having her mudbath with the Saddlebacks. Mud + pigs = Heaven 

Our pigs are free range and live in outdoor arcs.  They have a deep bed of straw and space to root which is one of their favourite pastimes.  A pig can and will turn over soil more quickly and more efficiently than a cultivator given the opportunity. 

The other favourite pastime of a pig is to eat.  Our pigs are fed on a concentrate in the form of pellets which includes all the nutrients and vitamins they need on a daily basis. They also have fruit and vegetables from our own fruit trees and vegetable patch aswell as fruit and vegetables from a family member's green grocer and the pigs are given any surplus goats milk from our herd of goats.  This helps make the meat more tender and succulent.  Our pigs are fed twice a day and it is at this time that we check on them for injuries and to make sure they look healthy and happy and have curly tails.

Pigs are much cleaner than many people imagine, they like to keep different areas separate so they have a straw bed for their sleeping area, another area for food and water and a third area for their toilet.

Pigs love to have fresh straw for their bedding. Clean straw helps to keep the pigs dry and prevents disease build up but the straw also provides material for pigs to play or root around in which leads to greater contentment and therefore higher productivity. A soft bed of straw also helps to prevent the pigs from sustaining injuries.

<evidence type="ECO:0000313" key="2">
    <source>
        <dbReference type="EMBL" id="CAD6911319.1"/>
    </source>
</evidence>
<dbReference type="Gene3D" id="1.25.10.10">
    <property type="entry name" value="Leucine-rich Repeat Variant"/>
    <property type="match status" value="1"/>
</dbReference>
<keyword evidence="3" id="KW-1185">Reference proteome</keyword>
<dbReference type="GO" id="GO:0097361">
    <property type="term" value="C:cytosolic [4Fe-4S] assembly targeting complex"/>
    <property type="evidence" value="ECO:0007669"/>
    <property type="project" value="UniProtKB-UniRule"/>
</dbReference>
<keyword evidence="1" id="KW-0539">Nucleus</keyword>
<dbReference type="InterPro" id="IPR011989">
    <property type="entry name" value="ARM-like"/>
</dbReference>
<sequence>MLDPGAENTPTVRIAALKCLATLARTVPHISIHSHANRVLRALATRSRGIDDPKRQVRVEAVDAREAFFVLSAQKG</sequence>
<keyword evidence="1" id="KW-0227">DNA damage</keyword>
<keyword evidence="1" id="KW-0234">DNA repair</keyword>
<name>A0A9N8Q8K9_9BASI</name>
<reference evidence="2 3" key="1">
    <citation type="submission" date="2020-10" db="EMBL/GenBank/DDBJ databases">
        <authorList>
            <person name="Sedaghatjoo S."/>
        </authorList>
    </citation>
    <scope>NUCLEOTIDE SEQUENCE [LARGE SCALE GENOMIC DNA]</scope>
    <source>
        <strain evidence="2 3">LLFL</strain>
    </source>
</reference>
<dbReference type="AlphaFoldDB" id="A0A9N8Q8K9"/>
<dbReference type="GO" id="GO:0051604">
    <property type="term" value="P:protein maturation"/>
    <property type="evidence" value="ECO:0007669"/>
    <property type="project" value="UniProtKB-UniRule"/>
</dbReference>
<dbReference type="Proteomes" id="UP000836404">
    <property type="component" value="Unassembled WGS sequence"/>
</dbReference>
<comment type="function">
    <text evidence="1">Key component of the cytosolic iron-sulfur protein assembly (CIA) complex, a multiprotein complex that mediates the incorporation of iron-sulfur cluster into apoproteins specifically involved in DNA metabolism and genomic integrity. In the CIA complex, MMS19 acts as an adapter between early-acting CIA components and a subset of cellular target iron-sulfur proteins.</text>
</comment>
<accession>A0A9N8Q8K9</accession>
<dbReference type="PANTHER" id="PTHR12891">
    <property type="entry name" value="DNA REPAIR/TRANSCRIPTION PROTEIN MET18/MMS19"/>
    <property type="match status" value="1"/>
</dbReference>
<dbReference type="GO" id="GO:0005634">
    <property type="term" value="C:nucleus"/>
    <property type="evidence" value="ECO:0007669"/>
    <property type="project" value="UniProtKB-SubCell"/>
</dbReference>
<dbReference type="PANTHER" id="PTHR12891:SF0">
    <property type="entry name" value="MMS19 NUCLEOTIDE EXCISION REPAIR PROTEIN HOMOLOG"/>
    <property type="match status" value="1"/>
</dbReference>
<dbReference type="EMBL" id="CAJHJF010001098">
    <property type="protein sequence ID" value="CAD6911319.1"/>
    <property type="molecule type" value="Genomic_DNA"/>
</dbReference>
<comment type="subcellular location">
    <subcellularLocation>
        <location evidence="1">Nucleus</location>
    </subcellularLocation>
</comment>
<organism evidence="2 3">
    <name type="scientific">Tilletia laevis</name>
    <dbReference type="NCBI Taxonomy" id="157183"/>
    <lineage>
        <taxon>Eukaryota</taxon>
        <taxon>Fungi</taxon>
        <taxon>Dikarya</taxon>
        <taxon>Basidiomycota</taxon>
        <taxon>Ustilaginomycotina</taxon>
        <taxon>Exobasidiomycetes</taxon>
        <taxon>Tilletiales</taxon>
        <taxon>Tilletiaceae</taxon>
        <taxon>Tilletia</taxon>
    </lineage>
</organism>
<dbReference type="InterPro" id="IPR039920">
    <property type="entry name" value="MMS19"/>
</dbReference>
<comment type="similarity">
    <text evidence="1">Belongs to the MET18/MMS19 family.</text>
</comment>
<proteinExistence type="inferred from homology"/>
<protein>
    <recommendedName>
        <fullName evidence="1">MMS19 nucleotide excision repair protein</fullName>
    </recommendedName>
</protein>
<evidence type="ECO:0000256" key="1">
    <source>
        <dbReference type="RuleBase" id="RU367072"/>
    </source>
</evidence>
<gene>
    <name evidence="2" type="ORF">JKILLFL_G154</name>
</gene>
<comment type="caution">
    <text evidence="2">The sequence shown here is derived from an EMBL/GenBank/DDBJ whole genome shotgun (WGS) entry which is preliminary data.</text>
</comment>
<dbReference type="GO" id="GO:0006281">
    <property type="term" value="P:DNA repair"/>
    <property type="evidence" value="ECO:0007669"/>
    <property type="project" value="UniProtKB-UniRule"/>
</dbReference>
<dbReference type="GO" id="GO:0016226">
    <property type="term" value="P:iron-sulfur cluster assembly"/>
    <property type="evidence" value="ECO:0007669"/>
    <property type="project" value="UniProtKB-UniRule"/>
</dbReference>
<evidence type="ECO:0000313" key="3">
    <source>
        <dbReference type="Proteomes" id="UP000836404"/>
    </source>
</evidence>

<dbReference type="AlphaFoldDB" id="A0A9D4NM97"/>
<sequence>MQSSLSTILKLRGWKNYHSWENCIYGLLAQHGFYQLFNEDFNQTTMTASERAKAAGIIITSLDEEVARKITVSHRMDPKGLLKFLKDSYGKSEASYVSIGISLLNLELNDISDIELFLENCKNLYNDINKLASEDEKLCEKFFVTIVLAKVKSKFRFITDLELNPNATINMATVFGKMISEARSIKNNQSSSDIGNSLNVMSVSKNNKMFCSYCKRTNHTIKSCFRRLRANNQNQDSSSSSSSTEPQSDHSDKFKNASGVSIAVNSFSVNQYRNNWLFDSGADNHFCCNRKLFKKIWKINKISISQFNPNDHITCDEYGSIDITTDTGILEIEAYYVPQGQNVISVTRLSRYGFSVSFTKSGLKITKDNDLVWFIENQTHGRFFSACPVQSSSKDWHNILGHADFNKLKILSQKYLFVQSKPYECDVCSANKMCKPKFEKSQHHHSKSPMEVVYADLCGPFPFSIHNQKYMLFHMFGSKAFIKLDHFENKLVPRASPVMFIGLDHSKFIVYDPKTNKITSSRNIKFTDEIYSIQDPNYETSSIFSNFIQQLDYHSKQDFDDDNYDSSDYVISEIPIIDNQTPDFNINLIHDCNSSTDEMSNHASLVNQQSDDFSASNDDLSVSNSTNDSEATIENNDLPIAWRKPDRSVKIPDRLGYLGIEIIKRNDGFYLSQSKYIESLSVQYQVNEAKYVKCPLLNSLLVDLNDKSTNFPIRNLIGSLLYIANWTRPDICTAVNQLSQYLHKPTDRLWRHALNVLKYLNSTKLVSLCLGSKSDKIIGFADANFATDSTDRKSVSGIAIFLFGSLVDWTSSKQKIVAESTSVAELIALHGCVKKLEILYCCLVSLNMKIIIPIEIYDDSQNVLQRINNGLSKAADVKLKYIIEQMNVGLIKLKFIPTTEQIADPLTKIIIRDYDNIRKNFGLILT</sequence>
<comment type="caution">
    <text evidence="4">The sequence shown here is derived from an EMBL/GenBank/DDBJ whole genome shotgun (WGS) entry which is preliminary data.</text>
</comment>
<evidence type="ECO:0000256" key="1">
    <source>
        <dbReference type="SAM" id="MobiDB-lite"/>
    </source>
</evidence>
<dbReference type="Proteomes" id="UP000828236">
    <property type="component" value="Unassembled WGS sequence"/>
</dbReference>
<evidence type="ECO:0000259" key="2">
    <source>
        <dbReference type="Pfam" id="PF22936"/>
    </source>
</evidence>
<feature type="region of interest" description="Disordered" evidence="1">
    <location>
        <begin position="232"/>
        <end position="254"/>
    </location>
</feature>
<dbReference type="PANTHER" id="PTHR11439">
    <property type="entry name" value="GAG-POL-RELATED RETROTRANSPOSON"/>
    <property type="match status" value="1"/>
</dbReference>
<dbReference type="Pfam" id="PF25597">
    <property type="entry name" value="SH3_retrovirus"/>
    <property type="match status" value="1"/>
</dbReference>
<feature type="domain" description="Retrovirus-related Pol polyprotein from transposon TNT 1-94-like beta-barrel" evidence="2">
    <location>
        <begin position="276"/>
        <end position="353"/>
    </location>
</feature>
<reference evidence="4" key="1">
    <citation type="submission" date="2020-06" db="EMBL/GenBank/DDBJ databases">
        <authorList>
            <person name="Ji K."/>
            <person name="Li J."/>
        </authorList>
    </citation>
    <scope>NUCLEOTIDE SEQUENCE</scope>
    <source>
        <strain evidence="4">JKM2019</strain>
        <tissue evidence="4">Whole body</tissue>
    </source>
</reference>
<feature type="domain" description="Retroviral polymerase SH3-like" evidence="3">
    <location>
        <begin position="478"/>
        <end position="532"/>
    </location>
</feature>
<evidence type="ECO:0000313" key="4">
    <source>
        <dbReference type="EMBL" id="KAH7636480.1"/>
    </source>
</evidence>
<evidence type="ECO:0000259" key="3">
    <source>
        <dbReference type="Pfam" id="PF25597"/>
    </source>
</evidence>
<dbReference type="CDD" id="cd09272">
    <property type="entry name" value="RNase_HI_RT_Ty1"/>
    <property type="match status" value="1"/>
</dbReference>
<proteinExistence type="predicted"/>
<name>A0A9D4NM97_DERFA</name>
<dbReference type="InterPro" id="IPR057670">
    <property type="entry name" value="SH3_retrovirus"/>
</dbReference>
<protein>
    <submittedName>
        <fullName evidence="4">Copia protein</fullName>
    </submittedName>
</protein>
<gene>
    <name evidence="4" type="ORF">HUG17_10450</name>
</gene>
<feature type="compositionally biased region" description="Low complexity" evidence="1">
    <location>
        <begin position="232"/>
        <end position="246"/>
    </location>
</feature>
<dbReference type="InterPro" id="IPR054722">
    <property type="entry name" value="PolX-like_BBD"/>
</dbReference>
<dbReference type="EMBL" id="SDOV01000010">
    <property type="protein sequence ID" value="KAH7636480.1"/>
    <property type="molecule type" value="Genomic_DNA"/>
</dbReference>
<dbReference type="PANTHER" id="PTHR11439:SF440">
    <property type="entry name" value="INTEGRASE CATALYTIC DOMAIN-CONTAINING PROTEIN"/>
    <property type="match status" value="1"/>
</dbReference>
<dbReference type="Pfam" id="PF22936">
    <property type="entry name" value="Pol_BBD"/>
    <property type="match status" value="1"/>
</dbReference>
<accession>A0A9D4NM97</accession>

Pigs are inquisitive and very intelligent animals and respond well to good care and attention. An unhappy pig is unlikely to grow well.

The pigs go to market at different stages - for pork the pig needs to be between 55 and 70 Kg live weight, whereas the bacon pig should be 70 to 100 Kg.  Despite popular belief not all breeds of pig make good bacon or pork pigs.  Some breeds like Saddlebacks, Tamworth, or the Oxford and Sandy will give good bacon and pork but some will give either good bacon like the Large Black for example, or the Middle White for good pork.

                                                                    May 2010 - Bill and Ben eyeing Flopsie from a safe distance 
                                                                                before she chases them again.

                                                                    November 2010 - Pinky and Perky - the two new additions